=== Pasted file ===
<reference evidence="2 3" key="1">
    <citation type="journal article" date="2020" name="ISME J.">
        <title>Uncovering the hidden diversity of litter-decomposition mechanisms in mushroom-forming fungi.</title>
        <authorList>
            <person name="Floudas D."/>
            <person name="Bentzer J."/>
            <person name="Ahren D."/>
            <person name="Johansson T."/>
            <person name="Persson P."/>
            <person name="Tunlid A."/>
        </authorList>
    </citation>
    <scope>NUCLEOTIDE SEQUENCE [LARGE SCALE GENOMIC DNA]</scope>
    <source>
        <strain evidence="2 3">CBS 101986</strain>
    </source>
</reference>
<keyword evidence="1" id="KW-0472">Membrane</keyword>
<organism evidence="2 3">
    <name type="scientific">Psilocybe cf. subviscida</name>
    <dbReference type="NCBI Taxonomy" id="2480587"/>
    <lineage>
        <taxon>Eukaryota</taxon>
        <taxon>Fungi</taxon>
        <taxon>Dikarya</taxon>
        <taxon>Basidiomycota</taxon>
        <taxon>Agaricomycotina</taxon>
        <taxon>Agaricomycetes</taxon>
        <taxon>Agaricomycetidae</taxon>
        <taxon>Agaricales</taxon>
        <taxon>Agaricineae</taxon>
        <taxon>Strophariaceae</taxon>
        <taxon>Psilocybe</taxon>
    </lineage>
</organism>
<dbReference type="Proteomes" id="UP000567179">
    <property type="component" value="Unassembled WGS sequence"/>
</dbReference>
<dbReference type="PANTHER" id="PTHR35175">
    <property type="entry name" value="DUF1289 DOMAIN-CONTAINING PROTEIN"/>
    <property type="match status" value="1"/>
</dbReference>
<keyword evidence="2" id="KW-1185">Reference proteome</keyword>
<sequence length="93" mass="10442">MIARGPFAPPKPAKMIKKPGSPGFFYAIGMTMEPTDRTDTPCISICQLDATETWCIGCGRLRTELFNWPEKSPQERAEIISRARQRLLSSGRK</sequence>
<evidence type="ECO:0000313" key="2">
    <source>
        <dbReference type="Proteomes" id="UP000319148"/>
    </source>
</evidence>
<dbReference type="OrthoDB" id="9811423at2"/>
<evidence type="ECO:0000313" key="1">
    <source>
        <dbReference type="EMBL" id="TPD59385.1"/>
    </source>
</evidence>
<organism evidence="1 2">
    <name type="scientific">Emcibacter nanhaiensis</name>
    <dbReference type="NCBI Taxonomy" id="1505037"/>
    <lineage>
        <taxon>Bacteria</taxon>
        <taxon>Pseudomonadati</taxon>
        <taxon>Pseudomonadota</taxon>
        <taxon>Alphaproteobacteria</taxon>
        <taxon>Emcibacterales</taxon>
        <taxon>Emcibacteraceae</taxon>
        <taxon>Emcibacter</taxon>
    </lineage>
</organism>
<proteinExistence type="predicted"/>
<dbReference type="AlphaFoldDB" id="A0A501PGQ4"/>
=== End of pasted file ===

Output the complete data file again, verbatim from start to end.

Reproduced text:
<reference evidence="2 3" key="1">
    <citation type="journal article" date="2020" name="ISME J.">
        <title>Uncovering the hidden diversity of litter-decomposition mechanisms in mushroom-forming fungi.</title>
        <authorList>
            <person name="Floudas D."/>
            <person name="Bentzer J."/>
            <person name="Ahren D."/>
            <person name="Johansson T."/>
            <person name="Persson P."/>
            <person name="Tunlid A."/>
        </authorList>
    </citation>
    <scope>NUCLEOTIDE SEQUENCE [LARGE SCALE GENOMIC DNA]</scope>
    <source>
        <strain evidence="2 3">CBS 101986</strain>
    </source>
</reference>
<keyword evidence="1" id="KW-0472">Membrane</keyword>
<organism evidence="2 3">
    <name type="scientific">Psilocybe cf. subviscida</name>
    <dbReference type="NCBI Taxonomy" id="2480587"/>
    <lineage>
        <taxon>Eukaryota</taxon>
        <taxon>Fungi</taxon>
        <taxon>Dikarya</taxon>
        <taxon>Basidiomycota</taxon>
        <taxon>Agaricomycotina</taxon>
        <taxon>Agaricomycetes</taxon>
        <taxon>Agaricomycetidae</taxon>
        <taxon>Agaricales</taxon>
        <taxon>Agaricineae</taxon>
        <taxon>Strophariaceae</taxon>
        <taxon>Psilocybe</taxon>
    </lineage>
</organism>
<dbReference type="Proteomes" id="UP000567179">
    <property type="component" value="Unassembled WGS sequence"/>
</dbReference>
<dbReference type="PANTHER" id="PTHR35175">
    <property type="entry name" value="DUF1289 DOMAIN-CONTAINING PROTEIN"/>
    <property type="match status" value="1"/>
</dbReference>
<keyword evidence="2" id="KW-1185">Reference proteome</keyword>
<sequence length="93" mass="10442">MIARGPFAPPKPAKMIKKPGSPGFFYAIGMTMEPTDRTDTPCISICQLDATETWCIGCGRLRTELFNWPEKSPQERAEIISRARQRLLSSGRK</sequence>
<evidence type="ECO:0000313" key="2">
    <source>
        <dbReference type="Proteomes" id="UP000319148"/>
    </source>
</evidence>
<dbReference type="OrthoDB" id="9811423at2"/>
<evidence type="ECO:0000313" key="1">
    <source>
        <dbReference type="EMBL" id="TPD59385.1"/>
    </source>
</evidence>
<organism evidence="1 2">
    <name type="scientific">Emcibacter nanhaiensis</name>
    <dbReference type="NCBI Taxonomy" id="1505037"/>
    <lineage>
        <taxon>Bacteria</taxon>
        <taxon>Pseudomonadati</taxon>
        <taxon>Pseudomonadota</taxon>
        <taxon>Alphaproteobacteria</taxon>
        <taxon>Emcibacterales</taxon>
        <taxon>Emcibacteraceae</taxon>
        <taxon>Emcibacter</taxon>
    </lineage>
</organism>
<proteinExistence type="predicted"/>
<dbReference type="AlphaFoldDB" id="A0A501PGQ4"/>